Background: Breast cancer management has improved dramatically in the past three decades and as a result, a population of working age women is breast cancer survivor. Interventions for breast cancer survivors have shown improvements in quality of life and in physical and psychological states. In contrast, efforts aimed at stimulating re-employment and return-to-work interventions for breast cancer survivors have not kept pace. The objective of this review was to study the effects and characteristics of intervention studies on breast cancer survivors in which the outcome was return to work.
Methods: The Cochrane Controlled Trials Register (The Cochrane Library, Issue 4, 2006), Medline, Ovid, EMBASE and PsychInfo were systematically searched for studies conducted between 1970 to February 2007. Intervention studies for female breast cancer survivors that were focused on return to work were included.
Results: Our search strategy identified 5219 studies. Four studies out of 100 potentially relevant abstracts were selected and included 46-317 employed women who had had mastectomy, adjuvant therapy and rehabilitation, with the outcome return to work. The intervention programs focused on improvement of physical, psychological and social recovery. Although a substantial percentage (between 75% to 85%) of patients included in these studies returned to work after rehabilitation, it is not clear whether this proportion would have been lower for patients without counseling or exercise, or any other interventions, as three out of four studies did not include a comparison group.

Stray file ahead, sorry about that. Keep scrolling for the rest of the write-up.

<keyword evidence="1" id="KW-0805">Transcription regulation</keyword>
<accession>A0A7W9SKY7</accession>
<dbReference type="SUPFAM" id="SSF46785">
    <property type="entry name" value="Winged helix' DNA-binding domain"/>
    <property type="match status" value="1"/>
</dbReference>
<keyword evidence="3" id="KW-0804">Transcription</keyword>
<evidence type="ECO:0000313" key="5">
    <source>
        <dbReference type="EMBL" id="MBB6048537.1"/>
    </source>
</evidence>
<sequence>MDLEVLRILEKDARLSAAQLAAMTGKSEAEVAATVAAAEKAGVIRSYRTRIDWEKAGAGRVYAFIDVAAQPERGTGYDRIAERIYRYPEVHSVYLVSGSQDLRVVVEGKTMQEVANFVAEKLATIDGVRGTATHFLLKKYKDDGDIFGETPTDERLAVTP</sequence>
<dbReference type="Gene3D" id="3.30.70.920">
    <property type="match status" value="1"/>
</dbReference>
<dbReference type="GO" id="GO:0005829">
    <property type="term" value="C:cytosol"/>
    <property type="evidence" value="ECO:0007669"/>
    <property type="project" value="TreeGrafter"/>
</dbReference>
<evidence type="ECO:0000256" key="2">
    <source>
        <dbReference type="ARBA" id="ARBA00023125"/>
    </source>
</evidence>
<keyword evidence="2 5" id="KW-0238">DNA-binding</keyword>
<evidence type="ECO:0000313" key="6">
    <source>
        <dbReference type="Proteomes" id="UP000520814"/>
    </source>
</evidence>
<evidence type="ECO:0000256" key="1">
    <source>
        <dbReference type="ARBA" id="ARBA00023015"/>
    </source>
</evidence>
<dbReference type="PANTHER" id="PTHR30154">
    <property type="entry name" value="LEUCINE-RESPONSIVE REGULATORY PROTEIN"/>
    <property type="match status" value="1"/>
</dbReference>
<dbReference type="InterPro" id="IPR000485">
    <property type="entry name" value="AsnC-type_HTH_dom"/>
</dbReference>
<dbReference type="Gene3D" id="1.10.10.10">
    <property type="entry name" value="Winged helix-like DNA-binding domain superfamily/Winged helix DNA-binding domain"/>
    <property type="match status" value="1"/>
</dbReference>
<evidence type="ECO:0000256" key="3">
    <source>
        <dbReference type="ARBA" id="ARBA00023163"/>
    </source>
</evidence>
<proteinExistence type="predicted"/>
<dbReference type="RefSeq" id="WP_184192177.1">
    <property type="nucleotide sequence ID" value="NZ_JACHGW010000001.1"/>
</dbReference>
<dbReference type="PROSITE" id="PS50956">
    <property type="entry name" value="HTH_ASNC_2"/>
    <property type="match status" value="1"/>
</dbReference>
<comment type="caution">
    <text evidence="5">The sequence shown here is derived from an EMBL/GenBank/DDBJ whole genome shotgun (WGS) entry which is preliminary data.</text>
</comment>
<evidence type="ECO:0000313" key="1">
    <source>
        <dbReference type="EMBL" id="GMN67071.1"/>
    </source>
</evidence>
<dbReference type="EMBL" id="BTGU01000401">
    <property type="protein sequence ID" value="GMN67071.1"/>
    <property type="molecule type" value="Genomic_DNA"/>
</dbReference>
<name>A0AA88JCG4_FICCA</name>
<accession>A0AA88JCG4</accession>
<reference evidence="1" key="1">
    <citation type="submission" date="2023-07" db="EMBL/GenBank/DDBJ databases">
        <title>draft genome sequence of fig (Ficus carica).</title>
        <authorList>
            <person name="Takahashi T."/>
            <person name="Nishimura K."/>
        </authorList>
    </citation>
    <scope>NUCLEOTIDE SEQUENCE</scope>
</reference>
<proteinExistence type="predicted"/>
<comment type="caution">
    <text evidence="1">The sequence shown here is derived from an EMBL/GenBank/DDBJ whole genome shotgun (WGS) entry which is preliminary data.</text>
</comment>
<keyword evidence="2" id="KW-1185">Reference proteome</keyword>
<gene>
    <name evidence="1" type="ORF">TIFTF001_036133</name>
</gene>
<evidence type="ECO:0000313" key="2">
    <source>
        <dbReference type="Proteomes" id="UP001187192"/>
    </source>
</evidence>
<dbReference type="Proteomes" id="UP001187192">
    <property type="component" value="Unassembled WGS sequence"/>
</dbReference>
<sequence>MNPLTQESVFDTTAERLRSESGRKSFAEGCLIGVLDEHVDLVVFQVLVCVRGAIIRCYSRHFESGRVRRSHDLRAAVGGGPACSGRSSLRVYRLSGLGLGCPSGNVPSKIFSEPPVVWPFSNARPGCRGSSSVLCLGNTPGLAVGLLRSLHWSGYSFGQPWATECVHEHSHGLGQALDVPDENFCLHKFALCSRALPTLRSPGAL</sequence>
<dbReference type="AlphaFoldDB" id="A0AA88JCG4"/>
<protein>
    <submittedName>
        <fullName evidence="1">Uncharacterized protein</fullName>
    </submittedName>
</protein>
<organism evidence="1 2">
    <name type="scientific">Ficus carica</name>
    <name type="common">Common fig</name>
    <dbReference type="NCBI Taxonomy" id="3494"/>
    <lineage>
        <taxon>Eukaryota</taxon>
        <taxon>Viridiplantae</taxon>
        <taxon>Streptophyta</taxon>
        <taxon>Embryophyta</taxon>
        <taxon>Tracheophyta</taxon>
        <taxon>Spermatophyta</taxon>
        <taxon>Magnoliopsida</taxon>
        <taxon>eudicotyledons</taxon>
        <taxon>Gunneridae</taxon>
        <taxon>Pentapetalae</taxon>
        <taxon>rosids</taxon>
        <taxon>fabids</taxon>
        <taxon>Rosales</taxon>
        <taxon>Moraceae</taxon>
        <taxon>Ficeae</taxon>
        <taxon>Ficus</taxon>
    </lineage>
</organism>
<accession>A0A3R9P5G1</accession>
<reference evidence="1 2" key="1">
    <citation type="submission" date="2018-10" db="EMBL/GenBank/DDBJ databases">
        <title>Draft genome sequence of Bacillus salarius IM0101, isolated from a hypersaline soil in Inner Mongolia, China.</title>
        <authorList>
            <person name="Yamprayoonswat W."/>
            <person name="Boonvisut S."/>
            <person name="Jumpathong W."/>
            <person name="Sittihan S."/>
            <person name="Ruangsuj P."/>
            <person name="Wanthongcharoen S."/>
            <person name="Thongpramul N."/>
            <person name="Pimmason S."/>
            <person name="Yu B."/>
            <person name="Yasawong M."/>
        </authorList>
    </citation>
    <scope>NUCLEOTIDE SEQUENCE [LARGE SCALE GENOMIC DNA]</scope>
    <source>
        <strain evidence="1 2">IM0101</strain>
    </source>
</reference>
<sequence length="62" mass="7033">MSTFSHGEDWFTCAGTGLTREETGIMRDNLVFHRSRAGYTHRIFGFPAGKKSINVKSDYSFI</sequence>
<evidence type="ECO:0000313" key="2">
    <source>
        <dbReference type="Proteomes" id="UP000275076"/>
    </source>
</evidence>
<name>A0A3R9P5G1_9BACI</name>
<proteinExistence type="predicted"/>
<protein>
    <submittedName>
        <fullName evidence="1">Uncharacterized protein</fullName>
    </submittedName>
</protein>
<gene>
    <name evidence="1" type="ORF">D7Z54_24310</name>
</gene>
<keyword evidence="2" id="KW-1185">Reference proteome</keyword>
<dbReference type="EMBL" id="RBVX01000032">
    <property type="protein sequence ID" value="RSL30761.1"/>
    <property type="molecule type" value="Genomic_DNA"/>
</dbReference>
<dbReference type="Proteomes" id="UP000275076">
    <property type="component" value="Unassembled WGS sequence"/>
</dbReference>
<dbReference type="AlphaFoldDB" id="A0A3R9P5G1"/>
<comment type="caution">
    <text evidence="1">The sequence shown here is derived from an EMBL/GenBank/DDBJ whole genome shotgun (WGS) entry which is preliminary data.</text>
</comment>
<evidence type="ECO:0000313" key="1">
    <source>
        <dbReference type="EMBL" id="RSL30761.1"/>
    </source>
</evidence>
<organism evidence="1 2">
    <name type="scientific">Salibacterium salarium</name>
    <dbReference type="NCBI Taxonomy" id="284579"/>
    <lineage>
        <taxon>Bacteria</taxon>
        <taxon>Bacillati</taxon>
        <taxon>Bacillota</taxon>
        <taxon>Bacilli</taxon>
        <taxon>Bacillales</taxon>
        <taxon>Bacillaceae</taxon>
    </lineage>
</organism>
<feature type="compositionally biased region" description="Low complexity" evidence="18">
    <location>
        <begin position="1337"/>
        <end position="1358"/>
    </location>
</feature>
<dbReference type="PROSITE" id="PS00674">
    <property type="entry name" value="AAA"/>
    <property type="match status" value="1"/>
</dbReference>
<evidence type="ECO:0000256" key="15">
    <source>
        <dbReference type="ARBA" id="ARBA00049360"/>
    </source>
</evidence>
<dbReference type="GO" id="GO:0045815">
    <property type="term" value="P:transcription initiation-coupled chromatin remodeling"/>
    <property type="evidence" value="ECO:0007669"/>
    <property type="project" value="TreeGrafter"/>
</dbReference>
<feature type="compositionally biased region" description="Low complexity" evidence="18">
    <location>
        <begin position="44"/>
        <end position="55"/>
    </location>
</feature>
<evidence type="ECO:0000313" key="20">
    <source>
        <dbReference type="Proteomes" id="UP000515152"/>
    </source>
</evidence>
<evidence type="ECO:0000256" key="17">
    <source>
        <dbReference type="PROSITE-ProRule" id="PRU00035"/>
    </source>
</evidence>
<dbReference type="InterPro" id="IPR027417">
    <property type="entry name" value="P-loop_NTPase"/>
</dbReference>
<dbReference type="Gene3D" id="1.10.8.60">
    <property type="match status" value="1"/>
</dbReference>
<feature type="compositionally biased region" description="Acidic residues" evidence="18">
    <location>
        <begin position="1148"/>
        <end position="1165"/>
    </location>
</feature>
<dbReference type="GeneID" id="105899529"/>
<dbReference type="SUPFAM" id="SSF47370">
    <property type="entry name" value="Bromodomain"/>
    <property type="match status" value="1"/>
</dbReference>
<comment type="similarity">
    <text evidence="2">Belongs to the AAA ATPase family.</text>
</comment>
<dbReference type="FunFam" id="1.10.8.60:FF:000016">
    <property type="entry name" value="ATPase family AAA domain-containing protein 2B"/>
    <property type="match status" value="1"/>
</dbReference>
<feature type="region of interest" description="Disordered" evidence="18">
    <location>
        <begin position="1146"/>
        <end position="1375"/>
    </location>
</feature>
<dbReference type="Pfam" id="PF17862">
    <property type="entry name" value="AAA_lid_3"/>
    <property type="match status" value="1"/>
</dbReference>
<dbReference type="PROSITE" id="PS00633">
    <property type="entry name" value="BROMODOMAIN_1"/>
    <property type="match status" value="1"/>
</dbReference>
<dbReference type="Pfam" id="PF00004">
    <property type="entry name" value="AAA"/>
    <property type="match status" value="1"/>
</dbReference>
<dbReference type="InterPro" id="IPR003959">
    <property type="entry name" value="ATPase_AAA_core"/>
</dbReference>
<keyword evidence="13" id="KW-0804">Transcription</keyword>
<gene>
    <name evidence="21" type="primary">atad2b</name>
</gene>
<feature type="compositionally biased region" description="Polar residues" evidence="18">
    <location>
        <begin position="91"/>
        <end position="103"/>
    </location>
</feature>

Conclusion: The most important finding of this review is the lack of methodologically sound intervention studies on breast cancer survivors with the outcome return to work. Using evidence from qualitative and observational studies on cancer and the good results of intervention studies on return to work programs and vocational rehabilitation, return to work interventions for breast cancer survivors should be further developed and evaluated.